The 249 miles of London Underground carry over 1.2 billion passengers every year, so it’s no surprise that the capital has been thrown into disarray as all of the network’s Tube drivers have gone on a 24-hour strike.
In September, the Tube will run 24 hours over the weekends on selected lines, but Tube drivers and their unions say that TfL’s offer of a 2% pay rise and a bonus of £2,000 won’t compensate for the unsociable hours they will be working. The drivers, who can earn up to £50,000 a year, have since rejected the offer and have gone on strike in protest of what they deem an unfair deal.
London slowly started to descend into chaos as commuters made last-minute dashes to catch the last Tubes home whilst others had to find alternative ways to get to work the next day.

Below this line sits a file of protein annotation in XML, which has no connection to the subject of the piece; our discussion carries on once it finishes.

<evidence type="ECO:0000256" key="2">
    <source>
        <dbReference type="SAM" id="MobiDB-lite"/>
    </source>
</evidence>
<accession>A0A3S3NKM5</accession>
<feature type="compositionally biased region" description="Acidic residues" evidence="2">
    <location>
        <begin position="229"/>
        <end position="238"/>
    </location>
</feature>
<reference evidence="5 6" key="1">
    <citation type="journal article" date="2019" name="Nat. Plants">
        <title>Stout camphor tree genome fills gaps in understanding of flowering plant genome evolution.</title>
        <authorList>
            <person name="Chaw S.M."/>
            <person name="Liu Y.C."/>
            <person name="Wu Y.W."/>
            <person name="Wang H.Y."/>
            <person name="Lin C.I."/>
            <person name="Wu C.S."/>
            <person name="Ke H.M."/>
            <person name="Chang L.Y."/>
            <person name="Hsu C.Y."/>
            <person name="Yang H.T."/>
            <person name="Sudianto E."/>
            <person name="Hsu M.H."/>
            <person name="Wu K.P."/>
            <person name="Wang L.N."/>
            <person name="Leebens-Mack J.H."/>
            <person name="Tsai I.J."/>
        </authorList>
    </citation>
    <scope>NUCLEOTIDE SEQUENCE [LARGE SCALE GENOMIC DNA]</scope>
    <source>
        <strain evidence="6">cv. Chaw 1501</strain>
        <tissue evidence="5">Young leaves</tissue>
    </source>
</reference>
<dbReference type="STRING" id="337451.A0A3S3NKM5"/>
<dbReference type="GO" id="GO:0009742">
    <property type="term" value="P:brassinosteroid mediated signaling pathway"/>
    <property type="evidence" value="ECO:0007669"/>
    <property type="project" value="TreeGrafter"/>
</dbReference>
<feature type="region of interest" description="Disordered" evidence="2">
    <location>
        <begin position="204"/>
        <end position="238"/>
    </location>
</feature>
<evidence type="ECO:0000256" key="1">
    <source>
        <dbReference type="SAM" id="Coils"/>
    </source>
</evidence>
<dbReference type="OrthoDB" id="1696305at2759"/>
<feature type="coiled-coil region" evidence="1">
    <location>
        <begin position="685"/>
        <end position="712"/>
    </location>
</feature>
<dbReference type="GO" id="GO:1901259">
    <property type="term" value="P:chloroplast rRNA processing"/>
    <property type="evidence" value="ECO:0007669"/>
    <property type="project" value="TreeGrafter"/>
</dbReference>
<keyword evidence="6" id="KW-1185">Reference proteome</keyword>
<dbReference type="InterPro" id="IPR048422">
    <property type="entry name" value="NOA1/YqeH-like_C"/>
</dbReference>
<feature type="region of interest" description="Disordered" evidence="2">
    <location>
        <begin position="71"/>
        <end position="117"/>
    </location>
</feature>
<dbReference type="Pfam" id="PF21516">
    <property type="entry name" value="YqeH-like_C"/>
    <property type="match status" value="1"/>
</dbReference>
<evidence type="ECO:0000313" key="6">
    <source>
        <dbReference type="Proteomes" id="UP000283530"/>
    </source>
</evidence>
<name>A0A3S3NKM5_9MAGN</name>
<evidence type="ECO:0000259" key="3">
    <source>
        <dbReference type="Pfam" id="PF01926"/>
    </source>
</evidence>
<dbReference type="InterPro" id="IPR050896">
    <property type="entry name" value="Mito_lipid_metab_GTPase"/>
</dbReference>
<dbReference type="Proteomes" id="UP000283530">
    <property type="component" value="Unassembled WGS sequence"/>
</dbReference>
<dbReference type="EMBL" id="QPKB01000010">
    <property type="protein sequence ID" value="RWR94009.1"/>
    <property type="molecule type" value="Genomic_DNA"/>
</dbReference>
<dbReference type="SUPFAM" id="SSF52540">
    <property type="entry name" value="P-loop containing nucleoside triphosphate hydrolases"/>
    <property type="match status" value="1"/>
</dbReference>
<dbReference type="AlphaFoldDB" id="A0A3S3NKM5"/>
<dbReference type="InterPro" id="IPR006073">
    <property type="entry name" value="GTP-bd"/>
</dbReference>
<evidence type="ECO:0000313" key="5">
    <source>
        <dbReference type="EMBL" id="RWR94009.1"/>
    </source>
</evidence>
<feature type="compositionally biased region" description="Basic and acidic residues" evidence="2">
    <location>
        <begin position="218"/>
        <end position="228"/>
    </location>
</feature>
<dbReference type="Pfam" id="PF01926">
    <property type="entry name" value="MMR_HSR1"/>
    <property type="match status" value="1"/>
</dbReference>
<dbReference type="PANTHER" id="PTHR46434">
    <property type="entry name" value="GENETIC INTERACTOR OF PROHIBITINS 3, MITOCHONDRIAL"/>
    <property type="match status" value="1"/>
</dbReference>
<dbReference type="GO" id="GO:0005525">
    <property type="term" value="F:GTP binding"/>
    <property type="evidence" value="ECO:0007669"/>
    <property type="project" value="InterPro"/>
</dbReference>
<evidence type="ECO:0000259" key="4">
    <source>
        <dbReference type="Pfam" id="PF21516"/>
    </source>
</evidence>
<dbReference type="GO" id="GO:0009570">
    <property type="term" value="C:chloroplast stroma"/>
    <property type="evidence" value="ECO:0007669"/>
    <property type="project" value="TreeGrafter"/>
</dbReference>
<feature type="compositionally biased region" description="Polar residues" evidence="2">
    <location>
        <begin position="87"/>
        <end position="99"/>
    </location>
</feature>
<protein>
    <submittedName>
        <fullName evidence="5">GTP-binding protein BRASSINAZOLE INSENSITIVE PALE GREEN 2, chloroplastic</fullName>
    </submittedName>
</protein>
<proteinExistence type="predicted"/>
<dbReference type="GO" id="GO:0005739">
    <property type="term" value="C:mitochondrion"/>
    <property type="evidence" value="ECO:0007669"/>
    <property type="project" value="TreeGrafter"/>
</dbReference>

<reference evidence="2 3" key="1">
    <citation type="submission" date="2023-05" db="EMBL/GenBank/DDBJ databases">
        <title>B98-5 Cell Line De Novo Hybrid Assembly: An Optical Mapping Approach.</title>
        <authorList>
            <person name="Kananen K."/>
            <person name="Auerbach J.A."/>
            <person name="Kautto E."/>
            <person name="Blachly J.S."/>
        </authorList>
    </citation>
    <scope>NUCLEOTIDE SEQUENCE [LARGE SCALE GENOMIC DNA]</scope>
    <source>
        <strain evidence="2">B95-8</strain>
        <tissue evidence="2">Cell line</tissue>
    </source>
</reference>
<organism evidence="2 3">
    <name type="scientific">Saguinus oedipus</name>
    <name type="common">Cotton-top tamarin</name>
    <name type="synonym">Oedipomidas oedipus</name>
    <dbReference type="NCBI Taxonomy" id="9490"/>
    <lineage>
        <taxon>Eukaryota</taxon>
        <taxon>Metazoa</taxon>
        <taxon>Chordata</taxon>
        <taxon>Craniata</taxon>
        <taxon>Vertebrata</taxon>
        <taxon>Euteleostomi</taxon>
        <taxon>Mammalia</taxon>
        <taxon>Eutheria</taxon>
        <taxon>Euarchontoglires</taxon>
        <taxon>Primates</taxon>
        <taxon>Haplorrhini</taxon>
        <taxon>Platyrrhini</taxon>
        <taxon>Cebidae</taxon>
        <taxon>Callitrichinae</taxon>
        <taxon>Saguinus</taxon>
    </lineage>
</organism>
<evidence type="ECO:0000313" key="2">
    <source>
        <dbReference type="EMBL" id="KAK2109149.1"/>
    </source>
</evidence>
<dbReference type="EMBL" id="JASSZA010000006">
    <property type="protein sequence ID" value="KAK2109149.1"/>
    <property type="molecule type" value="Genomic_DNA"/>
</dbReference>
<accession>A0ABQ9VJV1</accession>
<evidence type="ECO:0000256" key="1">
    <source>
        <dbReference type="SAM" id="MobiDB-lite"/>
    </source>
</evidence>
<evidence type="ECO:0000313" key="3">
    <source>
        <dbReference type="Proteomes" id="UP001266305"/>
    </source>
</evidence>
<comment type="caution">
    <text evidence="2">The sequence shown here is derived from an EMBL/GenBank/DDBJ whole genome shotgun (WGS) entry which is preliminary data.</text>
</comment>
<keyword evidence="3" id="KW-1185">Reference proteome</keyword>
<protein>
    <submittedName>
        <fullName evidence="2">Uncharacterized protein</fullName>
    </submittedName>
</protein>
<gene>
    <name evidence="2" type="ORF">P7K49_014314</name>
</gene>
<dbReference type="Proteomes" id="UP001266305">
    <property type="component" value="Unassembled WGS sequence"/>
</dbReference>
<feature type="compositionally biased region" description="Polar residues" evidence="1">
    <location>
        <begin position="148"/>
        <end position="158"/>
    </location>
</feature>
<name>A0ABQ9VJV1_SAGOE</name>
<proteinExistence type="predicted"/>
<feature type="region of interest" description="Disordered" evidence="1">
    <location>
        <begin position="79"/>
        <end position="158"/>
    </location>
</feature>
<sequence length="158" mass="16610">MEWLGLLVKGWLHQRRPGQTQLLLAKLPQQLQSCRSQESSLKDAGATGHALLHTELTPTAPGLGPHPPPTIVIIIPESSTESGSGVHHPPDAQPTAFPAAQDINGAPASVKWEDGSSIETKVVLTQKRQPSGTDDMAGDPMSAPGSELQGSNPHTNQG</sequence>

Many Londoners left work early to try and beat the rush home. Even before the usual rush hour, Waterloo bridge was already busier than usual.
Unfortunately, no amount of warning could prepare travellers for the hectic pre-strike conditions on the Tube. Roughly 4 million people catch a ride on London's underground every day.
The majority of trains were at full capacity. It's worth noting that the largest trains hold roughly 900 passengers.
Here, passengers swarm the stairs to and from Waterloo station. Waterloo is one of the busiest of the 270 underground stations, with 89 million passengers passing through every year.
While many Londoners were told to work from home the next day, determined individuals hopped on Boris bikes to brave the capital's congested roads.
The bus network was thrown into complete chaos as those who usually take the Tube to work had no other choice but to get the bus instead.
Buses were packed to the brim. One commuter said his bus driver refused to move because the vehicle was so full. Police were even called to the scene.
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